Learning that CBF’s State of the Bay report card offered a D+ grade earlier this year was disconcerting. Being surrounded by factory farming that replaced family farms was an eye-opener that I had not thought about, nor expected, the impact breathing microscopic fungal spores from the air would have on our lives. If it wasn’t for side remarks, sly innuendos, and blank stares of disbelief, “This is unheard of, but it’s possible,” murmurs I would still be scratching my head, staring at the ceiling at night, wondering –what was happening? Why is this happening?

However, the pieces combined with documenting everything that happened made my decision clear and imperative to get Yuri out of the cornfields and the Lowlands, an incredibly wondrous ecoregion that includes most of Delaware, the coastal plain in Maryland, District of Columbia, and coastal Virginia south to the James River. It’s beautiful country, but we can’t stay. It’s not an environmentally safe sector.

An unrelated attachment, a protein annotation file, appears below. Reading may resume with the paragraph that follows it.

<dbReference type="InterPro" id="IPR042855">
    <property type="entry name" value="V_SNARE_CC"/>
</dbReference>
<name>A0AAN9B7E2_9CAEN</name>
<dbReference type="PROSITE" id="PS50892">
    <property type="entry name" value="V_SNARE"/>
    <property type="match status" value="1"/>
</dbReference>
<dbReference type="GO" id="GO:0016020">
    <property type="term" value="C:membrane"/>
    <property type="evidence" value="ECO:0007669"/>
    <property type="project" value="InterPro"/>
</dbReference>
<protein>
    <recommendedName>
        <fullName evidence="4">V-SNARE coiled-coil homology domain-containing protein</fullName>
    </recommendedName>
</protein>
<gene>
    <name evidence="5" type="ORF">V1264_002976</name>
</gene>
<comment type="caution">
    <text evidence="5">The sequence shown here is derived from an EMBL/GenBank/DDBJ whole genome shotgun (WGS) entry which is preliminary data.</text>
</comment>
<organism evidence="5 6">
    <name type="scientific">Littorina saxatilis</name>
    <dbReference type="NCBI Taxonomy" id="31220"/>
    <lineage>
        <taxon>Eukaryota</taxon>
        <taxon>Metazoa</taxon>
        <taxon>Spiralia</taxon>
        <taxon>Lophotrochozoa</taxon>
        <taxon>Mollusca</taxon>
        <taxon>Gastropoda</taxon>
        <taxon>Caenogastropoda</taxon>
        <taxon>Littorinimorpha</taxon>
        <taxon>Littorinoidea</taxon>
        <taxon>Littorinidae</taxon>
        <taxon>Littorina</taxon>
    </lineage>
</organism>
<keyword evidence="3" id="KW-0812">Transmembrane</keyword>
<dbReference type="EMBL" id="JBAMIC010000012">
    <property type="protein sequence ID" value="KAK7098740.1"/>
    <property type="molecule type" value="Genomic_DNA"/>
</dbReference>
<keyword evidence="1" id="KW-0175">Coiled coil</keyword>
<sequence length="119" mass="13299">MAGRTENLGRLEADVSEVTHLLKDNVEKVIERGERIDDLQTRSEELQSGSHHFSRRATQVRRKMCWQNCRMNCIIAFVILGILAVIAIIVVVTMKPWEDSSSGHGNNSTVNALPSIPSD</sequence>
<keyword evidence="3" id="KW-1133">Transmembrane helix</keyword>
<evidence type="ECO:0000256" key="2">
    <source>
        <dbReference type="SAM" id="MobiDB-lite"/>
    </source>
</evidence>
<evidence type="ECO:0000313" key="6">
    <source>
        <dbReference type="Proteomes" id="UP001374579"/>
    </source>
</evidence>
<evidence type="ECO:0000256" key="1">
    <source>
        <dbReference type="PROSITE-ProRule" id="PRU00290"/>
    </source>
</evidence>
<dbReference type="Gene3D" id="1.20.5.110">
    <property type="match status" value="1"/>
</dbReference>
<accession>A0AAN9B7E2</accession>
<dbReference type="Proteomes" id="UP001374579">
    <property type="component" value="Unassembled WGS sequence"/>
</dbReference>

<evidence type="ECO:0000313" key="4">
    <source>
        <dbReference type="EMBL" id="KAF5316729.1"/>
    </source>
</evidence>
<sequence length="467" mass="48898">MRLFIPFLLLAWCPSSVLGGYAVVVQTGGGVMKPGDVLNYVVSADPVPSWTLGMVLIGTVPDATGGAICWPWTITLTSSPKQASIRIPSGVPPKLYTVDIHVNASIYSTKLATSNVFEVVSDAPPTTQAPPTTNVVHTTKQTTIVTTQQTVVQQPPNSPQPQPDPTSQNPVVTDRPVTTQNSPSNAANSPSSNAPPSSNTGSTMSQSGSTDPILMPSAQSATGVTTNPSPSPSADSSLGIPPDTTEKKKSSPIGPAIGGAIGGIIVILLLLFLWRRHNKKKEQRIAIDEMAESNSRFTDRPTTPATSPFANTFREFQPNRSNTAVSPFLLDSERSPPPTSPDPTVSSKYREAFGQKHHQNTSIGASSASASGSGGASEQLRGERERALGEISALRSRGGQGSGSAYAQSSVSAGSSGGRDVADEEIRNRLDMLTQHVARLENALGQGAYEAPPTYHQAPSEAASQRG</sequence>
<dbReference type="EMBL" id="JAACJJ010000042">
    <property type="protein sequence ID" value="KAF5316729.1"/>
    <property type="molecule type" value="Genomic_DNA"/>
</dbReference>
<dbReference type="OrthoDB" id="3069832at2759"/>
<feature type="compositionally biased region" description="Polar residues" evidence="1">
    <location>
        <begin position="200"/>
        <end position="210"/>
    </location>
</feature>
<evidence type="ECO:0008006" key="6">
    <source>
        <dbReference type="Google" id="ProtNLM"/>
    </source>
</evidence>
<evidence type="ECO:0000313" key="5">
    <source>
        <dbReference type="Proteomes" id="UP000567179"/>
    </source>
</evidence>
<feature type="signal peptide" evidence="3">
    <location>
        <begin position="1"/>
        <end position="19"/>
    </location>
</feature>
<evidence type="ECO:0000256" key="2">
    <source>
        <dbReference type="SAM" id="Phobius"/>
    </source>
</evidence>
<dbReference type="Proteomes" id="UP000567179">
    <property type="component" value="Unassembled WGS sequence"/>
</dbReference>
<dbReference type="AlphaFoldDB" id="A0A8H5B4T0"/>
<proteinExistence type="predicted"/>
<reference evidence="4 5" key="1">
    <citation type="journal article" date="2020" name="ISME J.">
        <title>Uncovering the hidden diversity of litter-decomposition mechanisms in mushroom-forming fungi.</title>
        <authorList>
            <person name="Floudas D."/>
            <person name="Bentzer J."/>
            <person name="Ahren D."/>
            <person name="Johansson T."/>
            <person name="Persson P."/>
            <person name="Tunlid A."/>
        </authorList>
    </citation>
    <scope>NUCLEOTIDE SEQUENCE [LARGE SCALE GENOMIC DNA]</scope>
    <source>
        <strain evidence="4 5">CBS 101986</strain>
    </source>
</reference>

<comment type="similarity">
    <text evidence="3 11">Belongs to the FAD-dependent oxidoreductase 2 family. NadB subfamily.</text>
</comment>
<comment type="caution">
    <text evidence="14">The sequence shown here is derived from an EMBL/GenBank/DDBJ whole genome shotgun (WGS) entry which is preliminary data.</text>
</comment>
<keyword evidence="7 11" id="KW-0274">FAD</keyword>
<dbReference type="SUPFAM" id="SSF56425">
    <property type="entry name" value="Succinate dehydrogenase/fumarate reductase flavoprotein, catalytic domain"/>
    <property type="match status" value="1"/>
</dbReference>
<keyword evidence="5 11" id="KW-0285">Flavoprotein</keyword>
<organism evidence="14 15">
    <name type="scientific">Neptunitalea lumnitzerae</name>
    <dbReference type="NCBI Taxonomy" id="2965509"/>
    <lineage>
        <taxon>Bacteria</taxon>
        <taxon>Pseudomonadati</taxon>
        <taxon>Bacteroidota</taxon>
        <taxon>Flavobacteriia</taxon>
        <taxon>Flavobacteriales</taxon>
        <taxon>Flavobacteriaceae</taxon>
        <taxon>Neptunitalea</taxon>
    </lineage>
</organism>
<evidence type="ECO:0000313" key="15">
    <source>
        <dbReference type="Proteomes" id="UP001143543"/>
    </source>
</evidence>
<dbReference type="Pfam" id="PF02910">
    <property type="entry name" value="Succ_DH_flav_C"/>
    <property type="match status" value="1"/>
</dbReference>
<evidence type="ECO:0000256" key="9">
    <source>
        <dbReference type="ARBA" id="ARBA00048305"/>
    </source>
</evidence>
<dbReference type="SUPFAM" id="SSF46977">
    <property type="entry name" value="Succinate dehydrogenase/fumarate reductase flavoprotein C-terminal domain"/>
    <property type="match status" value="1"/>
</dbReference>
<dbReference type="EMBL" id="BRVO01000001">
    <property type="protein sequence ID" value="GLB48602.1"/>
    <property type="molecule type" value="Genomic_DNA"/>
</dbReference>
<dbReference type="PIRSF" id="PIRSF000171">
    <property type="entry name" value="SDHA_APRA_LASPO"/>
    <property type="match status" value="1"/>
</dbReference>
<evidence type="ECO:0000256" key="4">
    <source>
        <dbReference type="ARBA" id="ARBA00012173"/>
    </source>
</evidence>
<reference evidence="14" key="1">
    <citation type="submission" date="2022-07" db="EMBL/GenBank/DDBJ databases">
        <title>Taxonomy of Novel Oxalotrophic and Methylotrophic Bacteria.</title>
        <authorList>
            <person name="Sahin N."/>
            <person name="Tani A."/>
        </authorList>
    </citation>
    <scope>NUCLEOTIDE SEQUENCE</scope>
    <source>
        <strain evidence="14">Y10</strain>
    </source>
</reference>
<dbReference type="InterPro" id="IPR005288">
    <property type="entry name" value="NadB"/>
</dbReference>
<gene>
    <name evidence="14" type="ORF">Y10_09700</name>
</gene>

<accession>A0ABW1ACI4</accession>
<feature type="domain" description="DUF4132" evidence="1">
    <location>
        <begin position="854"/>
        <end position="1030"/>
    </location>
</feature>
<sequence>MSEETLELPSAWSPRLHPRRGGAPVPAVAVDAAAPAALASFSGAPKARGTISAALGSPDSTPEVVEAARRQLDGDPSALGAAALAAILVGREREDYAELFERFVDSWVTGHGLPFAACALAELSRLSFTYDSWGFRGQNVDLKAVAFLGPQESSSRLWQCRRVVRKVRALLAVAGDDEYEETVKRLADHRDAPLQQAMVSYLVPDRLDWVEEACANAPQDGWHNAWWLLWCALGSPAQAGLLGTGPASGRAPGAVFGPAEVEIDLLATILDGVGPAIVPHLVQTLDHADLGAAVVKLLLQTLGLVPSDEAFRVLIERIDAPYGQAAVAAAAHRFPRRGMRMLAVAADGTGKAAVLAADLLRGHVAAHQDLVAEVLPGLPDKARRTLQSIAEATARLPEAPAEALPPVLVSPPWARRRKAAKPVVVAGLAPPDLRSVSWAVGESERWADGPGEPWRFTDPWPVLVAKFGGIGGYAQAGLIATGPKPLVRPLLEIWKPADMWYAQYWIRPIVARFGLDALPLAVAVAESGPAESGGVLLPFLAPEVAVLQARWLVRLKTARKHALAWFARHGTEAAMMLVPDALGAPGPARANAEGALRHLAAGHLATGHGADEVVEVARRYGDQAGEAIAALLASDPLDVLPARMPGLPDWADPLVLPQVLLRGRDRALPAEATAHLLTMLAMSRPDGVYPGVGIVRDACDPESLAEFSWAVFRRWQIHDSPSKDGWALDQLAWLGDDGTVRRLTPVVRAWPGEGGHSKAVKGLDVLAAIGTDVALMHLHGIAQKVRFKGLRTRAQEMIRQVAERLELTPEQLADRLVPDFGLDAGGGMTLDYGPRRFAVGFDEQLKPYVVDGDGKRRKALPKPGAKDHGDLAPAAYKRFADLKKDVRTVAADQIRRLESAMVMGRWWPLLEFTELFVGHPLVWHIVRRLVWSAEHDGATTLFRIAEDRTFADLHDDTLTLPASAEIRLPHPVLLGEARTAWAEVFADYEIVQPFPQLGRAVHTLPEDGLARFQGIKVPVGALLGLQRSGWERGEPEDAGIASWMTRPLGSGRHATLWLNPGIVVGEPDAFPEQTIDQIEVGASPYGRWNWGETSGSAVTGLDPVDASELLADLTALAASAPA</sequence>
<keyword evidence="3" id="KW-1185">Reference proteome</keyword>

Yuri has been doing well at convalescence in his “dorm” room in Rockville. We’ve taken short outings. Last Sunday, we found a lovely cafe for brunch. We rode along the countryside roads through the Golden light, dodging past us– its flickering film frames seared the last warm glow of sunlight into my Mind Palace before sinking behind Sugarloaf Mountain, an isolated ridge rising above a peneplain amid an Autumn palette of colors.

Alas, as fate would have it, we’re facing a seven-day antibiotic setback. It surprised me since Yuri’s progress has been progressing positively. It is taking longer. The past seven months wreaked havoc on Yuri, the likes of which I could never have imagined, but the prescribed rest provides the healing necessary for the Art of Recovery. I fall in love with him every day. He’s a fighter. And we’re not giving up. We’re headed for the hills; I hope there is no fault line.